As I began to picture that, I kind of started to realize how big a responsibility I had. I could make a difference in this country, and ultimately the world.

So, what is it actually that is so special about Youths that we can actually have a say in the future development of ASEAN? What can YOUTH Empowerment do?

17 July 2010

"Kak OSIS" - Walking With The New Generation

One thing I must confess that most of the current 8th and 7th graders in Laurensia don't know is that I have never experienced MOS, MABIS or School Orientation or anything like that. I came into Laurensia in the 8th grade and PSB never seemed to have such a thing at the beginning of secondary school. I must admit that I do feel "unqualified" to be "mentoring" the MABIS (Masa Bimbingan Siswa) as I had no idea what to expect other than the unpleasing descriptions given to me by my fellow Student's Council Members. As much as these new 7th grades had no idea what was in store for them, I had no clue what was in it for me too!

After out early morning clock-in time on Monday and after 7:15, I came into my assigned class, 7E,  to start counting the number of empty seats in the classroom. I waited a little longer till there was only one vacant seat left to then finally come to the decision that it was the right time to start talking. I told them that I would be one of their mentors, though not the class coordinator (of course, I was a blank as them), and asked them to turn off their phones. Then all the other OSIS (Student's Council) mentors came in to help me out with my half-hazardly Bahasa Indonesia.

Nothing out-of-the-ordinary happened apparently, to my surprise. But it just felt weird throughout the whole process. For one thing, it was the first time in my life I had been called "Kak" (It means like older brother or the title you use to address someone who is only a few years older than you F.Y.I.), moreover "Kak OSIS"! First of all, I'm the type of person who finds no age barriers between me and younger kids. I really was just expecting them to call me by my name. I guess for formality they kinda had to address me properly, but I hated how I was kind of seen as "higher" than them. When I came to Laurensia, I didn't really have to call anyone "Kak" because no one was "higher" or more superior than me. It was like your first day in a new office. But it just felt weird that now people were "looking up" at me (probably not the best way to put it).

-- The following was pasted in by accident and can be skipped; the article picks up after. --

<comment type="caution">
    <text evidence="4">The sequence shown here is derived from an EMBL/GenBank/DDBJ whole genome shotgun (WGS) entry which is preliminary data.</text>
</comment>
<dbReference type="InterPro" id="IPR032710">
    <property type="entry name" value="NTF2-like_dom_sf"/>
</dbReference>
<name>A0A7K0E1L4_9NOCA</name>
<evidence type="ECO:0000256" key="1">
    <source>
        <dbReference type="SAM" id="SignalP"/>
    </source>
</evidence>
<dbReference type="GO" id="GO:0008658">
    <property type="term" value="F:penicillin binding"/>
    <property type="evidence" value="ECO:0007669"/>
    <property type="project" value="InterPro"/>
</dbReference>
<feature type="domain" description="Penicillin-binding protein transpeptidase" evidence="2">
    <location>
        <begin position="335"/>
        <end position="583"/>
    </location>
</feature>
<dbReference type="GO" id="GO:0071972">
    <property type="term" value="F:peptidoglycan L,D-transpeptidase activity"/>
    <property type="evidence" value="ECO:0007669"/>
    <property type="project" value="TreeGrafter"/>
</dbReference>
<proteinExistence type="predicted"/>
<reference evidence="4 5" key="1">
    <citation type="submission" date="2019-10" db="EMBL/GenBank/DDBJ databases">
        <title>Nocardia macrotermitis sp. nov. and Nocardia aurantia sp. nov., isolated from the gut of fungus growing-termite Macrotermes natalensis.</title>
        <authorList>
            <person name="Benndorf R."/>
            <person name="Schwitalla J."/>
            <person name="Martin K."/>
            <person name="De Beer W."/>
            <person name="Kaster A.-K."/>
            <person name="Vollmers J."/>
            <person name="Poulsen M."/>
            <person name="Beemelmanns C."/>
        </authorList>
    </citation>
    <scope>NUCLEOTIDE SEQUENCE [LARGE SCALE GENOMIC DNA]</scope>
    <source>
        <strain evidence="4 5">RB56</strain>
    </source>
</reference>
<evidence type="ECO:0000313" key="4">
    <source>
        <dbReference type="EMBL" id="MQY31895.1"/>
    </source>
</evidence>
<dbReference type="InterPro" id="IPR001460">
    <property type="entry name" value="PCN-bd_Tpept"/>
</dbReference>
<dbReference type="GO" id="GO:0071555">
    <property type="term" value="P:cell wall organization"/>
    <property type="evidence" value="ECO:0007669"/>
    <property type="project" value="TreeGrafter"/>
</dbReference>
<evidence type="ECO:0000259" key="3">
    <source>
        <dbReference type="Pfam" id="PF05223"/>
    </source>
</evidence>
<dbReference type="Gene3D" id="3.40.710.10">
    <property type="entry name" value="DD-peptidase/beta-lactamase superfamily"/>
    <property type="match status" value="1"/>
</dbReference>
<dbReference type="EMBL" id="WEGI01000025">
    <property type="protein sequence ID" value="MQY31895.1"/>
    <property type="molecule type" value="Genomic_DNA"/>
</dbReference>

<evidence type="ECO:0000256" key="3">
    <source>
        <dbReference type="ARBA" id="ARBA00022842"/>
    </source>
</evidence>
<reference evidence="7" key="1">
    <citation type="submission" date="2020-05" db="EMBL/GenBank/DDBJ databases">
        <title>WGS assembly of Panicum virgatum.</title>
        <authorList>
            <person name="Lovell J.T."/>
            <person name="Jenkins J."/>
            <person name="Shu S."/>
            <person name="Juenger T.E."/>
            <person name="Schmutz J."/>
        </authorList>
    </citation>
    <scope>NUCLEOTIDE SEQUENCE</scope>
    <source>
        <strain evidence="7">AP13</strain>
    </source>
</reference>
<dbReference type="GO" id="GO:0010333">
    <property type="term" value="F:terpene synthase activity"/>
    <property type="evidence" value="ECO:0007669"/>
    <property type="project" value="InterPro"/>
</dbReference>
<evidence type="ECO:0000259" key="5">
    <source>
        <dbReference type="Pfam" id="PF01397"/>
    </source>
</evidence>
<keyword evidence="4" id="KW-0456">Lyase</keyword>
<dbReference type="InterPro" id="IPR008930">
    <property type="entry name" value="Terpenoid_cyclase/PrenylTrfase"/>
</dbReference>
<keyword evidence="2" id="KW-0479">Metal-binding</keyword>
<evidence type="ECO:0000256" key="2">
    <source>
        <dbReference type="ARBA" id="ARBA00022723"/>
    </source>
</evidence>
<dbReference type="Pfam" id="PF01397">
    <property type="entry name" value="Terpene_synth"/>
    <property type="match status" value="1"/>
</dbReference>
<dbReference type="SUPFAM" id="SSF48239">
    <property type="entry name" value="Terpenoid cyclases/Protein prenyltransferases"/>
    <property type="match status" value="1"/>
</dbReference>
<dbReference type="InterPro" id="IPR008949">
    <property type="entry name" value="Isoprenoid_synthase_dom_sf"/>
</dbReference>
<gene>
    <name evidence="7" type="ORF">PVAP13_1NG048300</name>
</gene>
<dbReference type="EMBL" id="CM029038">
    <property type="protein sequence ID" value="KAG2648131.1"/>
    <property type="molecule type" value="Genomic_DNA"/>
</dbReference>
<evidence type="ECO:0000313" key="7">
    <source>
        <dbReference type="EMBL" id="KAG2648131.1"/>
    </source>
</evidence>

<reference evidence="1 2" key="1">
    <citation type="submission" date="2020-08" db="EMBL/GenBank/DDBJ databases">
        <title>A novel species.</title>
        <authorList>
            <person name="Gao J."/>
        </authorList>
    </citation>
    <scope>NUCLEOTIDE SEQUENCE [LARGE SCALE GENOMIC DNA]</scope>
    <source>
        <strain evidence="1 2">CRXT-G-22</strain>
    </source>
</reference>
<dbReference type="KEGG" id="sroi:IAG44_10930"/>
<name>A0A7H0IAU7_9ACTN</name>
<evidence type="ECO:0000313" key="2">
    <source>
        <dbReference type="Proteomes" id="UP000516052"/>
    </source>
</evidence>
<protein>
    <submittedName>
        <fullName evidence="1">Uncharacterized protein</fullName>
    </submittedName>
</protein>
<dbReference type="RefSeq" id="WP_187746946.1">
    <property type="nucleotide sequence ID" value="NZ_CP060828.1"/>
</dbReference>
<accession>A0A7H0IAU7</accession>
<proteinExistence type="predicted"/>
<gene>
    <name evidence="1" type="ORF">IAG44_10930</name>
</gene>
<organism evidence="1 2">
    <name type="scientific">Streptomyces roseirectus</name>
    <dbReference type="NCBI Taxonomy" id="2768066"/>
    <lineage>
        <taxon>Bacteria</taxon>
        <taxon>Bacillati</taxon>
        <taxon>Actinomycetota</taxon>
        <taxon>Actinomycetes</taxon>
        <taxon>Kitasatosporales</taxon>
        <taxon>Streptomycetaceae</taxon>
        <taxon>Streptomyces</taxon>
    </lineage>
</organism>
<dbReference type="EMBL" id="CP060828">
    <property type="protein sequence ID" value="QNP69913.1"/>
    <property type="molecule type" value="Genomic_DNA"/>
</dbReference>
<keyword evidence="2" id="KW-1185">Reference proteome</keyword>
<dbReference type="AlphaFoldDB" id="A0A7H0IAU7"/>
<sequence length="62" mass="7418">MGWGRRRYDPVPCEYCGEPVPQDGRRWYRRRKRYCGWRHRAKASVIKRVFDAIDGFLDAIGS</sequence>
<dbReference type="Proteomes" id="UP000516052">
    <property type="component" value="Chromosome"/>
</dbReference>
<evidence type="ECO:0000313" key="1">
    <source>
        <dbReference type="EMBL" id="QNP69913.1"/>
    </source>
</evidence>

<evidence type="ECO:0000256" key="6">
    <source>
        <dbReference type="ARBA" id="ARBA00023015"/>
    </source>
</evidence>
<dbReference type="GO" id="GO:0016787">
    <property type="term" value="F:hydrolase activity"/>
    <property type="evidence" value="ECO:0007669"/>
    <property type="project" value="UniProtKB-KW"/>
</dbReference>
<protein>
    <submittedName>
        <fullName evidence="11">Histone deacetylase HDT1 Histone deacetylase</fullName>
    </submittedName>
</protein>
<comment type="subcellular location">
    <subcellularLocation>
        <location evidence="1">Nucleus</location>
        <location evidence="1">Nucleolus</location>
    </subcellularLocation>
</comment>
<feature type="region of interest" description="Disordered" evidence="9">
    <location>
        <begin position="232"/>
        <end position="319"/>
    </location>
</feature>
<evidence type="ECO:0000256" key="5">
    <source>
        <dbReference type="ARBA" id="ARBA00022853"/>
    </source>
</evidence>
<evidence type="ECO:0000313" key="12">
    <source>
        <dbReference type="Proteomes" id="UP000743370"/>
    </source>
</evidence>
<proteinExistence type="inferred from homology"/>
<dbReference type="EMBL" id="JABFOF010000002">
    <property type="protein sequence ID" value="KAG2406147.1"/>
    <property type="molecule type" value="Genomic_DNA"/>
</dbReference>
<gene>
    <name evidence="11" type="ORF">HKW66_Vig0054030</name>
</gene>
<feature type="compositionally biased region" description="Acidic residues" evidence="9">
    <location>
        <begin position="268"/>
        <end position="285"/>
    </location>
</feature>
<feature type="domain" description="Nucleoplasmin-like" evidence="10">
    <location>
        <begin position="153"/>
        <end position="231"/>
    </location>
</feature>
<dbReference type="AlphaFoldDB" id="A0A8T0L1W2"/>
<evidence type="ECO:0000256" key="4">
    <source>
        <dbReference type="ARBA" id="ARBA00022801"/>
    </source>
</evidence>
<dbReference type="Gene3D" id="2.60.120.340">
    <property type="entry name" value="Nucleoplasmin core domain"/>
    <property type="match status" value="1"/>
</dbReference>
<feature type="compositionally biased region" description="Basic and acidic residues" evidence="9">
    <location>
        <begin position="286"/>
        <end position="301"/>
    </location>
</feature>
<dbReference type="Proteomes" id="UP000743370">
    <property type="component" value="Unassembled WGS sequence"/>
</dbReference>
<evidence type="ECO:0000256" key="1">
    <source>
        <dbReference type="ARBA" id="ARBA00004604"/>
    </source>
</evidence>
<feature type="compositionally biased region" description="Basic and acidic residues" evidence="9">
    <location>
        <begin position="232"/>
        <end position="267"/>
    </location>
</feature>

With that being the situation, I finally accepted that I did have some authority over them (hehehe). Having other duties in other classes, I kind of took the opportunity to "observe" what the other OSIS were doing to their so called "victims". Well, to me, they kind of basically made sure that they did their job and ensured that their individual classes were not going to make a fool out of themselves during the closing-ceremony performance (sorry guys, but this is really kinda the best way put it). I know this sounds very overly mature of a 13 year old kid to say, but seeing the situation I was in, I thought that if these kids "looked up" to me, I figured it was an opportunity for me to inspire them, so that at least they would actually get something out of  looking up at me instead of seeing me as a role model only to gain no good qualities in themselves.

So, with that said, I really tried my best to implant some good qualities in these kids so that they don't make the same mistakes I and other people made in Junior High School. How did it go, well, I guess they would definitely remember me for giving out sweets and scolding them for not singing well enough. But whatever the result, I wish 7E and all the other 7th grade classes all the best in their Junior High School Journey!

7 July 2010

Do Others Care More About Us Than Ourselves?

The other day I was at Burger King at Supermal Karawaci about 4.30 pm. I sat between two occupied tables (well not really between, more like close to, but it doesn't matter).

On the table to my right, there were two men, most likely in collage or something. Though they looked Asian, they had very strong American English accents. I inferred that they were definitely not Indonesian.

On another table in front of me, there was a family of a father, a mother and two sons. Now there was not question that they were Indonesians.